In order for a startup to grow and succeed, its employees must be willing to take risks and fail in order to take risks and succeed. From day one, entrepreneurs should be setting big goals and honestly tracking accountability for each project, iteration, and team member. Building a culture where failure is tolerated for the right reasons will help your team flourish, and can result in an environment of progress-driven accountability.

 Building a culture where failure is tolerated for the right reasons will help your team flourish.

Shukla and Hwang stressed that building a team that embraces reasonable risk must be done from the ground up, and requires intentional hiring and management. Hwang suggested that entrepreneurs hold regular and timely post-mortem meetings, allowing team members to engage in honest and safe dialogue about the successes and lessons learned from a project.

Managers who instill this sense of critical review will see more progress and growth in their employees. Shukla supported that suggestion, noting that most companies that implode do so because of management conflict stemming from a fear of failure and accountability that will “drag your company to the ground.”

4. Find the right funding.

As startups in the area continue to expand, Washington, DC is becoming a haven for funding space. While the “In The Trenches” speakers urged entrepreneurs to bootstrap for as long as possible, they noted that if pursuing equity or debt funding not to forget the long-term needs of your business.

Hwang, whose startup FiscalNote recently raised $10M Series C, luckily learned that lesson early on. When 23-year old Hwang first founded FiscalNote, he scraped together $25,000 and camped out with five team members in a Motel 6 while they built their prototype. In 2014, they signed a term sheet for their $7M Series A, but just one day before bringing on the fund they split ways.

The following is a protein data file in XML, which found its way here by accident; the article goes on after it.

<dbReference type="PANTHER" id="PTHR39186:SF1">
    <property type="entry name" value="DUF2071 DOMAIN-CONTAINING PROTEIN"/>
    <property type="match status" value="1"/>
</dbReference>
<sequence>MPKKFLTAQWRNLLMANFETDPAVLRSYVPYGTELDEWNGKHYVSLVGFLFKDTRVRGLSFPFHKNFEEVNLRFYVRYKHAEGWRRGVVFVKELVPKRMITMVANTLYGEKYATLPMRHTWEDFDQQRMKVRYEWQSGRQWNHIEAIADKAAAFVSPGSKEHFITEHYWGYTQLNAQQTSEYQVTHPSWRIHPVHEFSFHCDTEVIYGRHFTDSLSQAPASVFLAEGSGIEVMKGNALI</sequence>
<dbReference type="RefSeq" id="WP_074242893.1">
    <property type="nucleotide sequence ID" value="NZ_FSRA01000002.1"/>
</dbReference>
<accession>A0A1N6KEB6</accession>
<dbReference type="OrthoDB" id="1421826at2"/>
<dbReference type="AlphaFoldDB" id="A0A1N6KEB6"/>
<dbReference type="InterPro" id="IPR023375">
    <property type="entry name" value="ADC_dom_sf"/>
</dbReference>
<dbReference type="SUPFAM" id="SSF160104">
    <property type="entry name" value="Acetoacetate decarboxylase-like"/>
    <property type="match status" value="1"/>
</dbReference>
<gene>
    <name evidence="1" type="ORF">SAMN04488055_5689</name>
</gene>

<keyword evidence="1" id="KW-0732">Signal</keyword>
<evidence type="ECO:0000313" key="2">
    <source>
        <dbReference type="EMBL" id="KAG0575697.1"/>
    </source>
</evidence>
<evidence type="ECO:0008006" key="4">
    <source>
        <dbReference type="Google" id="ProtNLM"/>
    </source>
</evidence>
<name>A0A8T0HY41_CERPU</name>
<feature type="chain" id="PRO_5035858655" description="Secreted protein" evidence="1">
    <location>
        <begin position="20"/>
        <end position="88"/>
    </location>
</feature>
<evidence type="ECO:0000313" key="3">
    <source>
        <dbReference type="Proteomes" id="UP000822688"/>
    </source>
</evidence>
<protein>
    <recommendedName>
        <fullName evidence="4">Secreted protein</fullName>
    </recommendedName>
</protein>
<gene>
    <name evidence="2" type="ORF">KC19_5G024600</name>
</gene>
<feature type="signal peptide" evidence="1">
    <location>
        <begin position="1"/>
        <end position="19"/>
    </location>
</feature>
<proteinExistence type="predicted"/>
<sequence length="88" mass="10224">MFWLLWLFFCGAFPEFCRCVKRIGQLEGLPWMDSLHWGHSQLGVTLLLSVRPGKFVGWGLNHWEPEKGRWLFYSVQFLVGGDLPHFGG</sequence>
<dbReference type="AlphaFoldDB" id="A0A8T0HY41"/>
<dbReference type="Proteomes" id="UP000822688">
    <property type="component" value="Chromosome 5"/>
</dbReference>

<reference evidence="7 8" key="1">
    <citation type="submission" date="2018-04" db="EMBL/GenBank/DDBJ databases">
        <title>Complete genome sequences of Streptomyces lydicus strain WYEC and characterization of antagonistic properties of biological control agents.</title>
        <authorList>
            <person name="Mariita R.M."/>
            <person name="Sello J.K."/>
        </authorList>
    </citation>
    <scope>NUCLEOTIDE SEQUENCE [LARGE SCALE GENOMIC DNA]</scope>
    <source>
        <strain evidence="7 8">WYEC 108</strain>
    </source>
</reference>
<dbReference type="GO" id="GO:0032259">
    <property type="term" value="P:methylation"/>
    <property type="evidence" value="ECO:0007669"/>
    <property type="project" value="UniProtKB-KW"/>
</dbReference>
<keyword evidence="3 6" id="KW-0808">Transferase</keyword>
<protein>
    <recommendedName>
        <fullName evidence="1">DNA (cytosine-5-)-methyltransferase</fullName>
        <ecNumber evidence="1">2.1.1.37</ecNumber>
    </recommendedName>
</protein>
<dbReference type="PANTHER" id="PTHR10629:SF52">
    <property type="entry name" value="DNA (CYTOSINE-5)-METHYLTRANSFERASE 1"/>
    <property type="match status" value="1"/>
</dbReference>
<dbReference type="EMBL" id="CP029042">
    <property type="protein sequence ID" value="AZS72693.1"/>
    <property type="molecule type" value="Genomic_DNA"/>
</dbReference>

FiscalNote’s due diligence showed that the deal would not be a good fit based on the fund’s culture and vision and Hwang and his partners made the unpopular decision to part ways with only six weeks of payroll saved up. Despite the challenging environment, his team rallied together as a family, closing the Series A just two months later. Since then, they have raised another $20M through their Series B and C and currently employ more than 100 people.

How We Can Help

Washington, DC has proven that bold ideas are sometimes born out of what looks like failure at the time. In spite of struggles and missteps that can come with turning a concept into a revenue-generating business, entrepreneurship is an exciting and rewarding path for those willing to go big, fail fast, and prioritize building a team of employees and investors who fit your vision for your business.

To hear more stories of struggle and success, check out the recording of our AccelerateDC In The Trenches Speaker Series, found here. You can find more tech resources, including mentoring and networking opportunities, on WDCEP.com.

Missed the event? Check out the discussion here.

Headshot: Erica Moore

Need More Help?

Contact Erica Moore for any questions.
(202) 661-8693 | emoore@wdcep.com